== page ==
Leading Leaders: Principle #2

Leading Leaders: Principle #2

Many people want to talk about leadership, and there are countless books and seminars on the subject, but few want to talk about leading leaders – and they are not the same thing.  One of the mistakes leaders make is  thinking that leading leaders is simply an expansion of leading followers.  They want to take what they already know about leading and expand it – run faster, work harder – to leading leaders.  They mistakenly believe that the skills and strategies they have used to lead the people who follow them are transferable to leading other leaders.  But to lead leaders you need a completely different mindset – a different paradigm.  You need to see the world of leading leaders differently and you need to employ different skills and strategies.  The second principle is:

The paradigm of leading leaders is different from the paradigm of leading followers.

(for a list of the five principles see September ’07 newsletter)

Dick was in charge of a small team of technicians who out produced the other sectors of the organization.  He had done a great job overseeing his group and was promoted to Vice-President in charge of all the team leaders in the sector.  Within six months his supervisor started getting calls from Dick’s team leaders.  The team leaders were discouraged and frustrated by Dick’s micromanaging, and wanted help.  The clock was running.  In the next six months one of three things would happen: Dick would change his paradigm, key team leaders would leave, or Dick would leave.

Here are a few of the differences between leading followers and leading leaders.

1.    Both leaders and followers need a great vision to follow, but leaders need to have input in the vision.  You can’t simply drop a vision on leaders and expect them to get excited about it. I call this “Visionary, Participatory Leadership.”
Leaders must have “buy-in” with the vision or they won’t lead.

2.    All people need to be treated with respect.  Leaders need to be respected for their ability to lead others.  The must be given the freedom to lead in the way in which they lead best. 
Leaders cannot be micromanaged.

3.    Leaders need to have the freedom and encouragement to disagree.  They need to know that when they disagree it won’t be counted against them.  They need to be rewarded for thinking outside the box and for challenging the status quo. 
Leaders must be affirmed and rewarded for independent thinking.

4.    We all need boundaries and we need to know were the lines are so we can have a clear understanding of when we step over them. 
Leaders need to help set the organizations boundaries, and they need to know that they have different boundaries than those under them.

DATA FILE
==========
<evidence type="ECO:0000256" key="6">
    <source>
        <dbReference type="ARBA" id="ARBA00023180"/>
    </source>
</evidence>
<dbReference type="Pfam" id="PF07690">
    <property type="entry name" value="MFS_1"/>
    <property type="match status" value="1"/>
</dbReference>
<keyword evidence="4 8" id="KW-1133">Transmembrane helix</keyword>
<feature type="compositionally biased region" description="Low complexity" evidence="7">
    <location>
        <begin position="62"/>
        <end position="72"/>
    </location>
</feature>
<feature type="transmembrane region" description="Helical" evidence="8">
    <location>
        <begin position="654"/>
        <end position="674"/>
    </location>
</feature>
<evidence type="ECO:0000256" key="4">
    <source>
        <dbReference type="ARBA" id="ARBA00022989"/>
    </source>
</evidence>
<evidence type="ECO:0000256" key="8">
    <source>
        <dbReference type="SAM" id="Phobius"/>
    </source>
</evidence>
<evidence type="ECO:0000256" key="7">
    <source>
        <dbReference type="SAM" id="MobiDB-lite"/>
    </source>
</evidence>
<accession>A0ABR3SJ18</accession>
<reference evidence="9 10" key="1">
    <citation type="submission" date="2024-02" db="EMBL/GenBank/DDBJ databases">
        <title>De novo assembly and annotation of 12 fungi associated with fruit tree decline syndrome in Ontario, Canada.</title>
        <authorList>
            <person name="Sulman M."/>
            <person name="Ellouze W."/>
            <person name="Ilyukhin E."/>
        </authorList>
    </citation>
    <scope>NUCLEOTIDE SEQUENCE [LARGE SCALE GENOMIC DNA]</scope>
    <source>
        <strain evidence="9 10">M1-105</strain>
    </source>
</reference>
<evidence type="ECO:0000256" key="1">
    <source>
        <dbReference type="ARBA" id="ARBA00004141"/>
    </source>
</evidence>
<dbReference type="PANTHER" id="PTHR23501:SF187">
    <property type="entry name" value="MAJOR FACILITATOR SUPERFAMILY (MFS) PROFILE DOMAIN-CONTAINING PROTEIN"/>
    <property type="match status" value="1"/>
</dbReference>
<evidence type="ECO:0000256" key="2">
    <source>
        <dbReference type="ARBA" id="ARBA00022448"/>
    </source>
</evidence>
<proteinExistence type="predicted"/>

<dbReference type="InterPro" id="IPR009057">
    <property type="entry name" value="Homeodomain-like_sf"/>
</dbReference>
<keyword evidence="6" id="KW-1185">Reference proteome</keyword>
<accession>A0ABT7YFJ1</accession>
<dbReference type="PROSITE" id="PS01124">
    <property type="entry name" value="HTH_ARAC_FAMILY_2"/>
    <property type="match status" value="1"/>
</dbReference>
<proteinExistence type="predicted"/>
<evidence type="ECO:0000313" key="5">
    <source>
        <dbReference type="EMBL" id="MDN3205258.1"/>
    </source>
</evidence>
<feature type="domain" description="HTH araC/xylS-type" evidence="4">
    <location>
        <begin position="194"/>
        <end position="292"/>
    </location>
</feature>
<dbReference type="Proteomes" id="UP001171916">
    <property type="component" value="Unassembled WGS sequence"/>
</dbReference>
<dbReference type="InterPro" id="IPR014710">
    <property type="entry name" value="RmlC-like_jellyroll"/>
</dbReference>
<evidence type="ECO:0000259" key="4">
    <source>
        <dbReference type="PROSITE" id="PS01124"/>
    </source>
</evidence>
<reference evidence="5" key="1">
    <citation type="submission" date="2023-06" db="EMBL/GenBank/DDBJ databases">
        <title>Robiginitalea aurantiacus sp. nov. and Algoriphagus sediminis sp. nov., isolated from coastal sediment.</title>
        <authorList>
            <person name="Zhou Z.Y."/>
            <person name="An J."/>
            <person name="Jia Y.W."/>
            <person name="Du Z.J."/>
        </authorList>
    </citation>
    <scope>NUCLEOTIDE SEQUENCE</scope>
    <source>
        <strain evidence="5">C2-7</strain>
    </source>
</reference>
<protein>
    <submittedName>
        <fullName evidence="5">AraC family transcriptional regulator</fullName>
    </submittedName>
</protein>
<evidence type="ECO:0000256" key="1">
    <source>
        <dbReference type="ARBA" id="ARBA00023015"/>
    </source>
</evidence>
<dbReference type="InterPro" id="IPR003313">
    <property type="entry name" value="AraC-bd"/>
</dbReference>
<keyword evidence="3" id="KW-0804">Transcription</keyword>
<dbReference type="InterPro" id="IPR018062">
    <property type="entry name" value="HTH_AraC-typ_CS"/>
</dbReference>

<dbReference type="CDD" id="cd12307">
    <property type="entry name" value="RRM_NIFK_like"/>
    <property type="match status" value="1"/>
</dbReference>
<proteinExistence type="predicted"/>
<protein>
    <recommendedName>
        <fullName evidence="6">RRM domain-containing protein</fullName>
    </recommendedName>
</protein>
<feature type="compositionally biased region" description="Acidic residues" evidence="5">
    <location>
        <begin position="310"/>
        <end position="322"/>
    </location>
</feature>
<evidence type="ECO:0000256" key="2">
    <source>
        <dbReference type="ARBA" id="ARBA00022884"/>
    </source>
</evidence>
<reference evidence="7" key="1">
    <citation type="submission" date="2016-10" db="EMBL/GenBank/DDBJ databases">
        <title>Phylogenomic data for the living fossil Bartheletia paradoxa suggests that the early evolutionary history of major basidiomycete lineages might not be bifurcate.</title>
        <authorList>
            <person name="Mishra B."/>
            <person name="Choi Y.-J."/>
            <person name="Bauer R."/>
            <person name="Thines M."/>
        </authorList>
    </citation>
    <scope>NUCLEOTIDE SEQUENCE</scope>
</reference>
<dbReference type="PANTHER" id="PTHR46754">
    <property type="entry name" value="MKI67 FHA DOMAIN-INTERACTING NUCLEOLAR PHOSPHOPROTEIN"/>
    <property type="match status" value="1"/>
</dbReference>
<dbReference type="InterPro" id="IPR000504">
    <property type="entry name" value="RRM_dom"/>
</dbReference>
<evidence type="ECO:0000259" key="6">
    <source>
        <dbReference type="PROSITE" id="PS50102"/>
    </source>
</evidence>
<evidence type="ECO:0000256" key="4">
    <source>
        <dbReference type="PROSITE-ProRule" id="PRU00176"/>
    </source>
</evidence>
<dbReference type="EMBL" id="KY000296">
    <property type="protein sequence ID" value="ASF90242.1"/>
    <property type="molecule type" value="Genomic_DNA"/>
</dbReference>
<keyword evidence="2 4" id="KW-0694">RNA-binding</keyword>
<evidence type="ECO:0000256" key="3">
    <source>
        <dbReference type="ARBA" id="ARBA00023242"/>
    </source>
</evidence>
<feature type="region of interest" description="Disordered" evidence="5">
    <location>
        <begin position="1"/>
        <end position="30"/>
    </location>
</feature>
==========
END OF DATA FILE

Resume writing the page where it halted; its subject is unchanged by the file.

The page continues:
5.    Each of us needs to know that the person we are following has confidence in us.
Leaders need to know they have the confidence of their supervisor to lead.

6.    In order for leaders to succeed they must take risks. The great leaders know when to take risks and when to play it safe, but with every risk there is the chance of failure.   
Leaders need to know that it is ok to fail.

My son gave me The Reagan Diaries for Fathers Day and as I read his personal notes I realized that he placed a lot of trust in his key people.  He set the vision (with lots of buy-in) and knew the necessary details concerning the situations at hand, but underlying all of that, he trusted his people.  When the time came to negotiate with Israel, Reagan sent Al Haig to the Middle East, and when Reagan went to bed he slept well because he trusted Al. He trusted Al’s leadership ability, Al’s “buy-in” to the vision, and therefore Al’s ability to negotiate with Israel in accordance with the vision.

Great leadership of leaders requires a different paradigm and Regan understood that paradigm. He knew he was leading leaders.

What are the areas of your current paradigm that need to change in order for you to attract and energize great leaders in your organization?  More importantly, what are the internal paradigms you need to change about your own perspective that will enable you to lead leaders?

Next month – Principle #3: Leaders are difficult.  If you are going to lead leaders you are going to lead difficult people.

About the author / bobperkins

Latest comments

  • Nate
    October 24, 2007 at 7:27 pm Reply

    Enjoyed this article Bob! (as well as the rest of the series)

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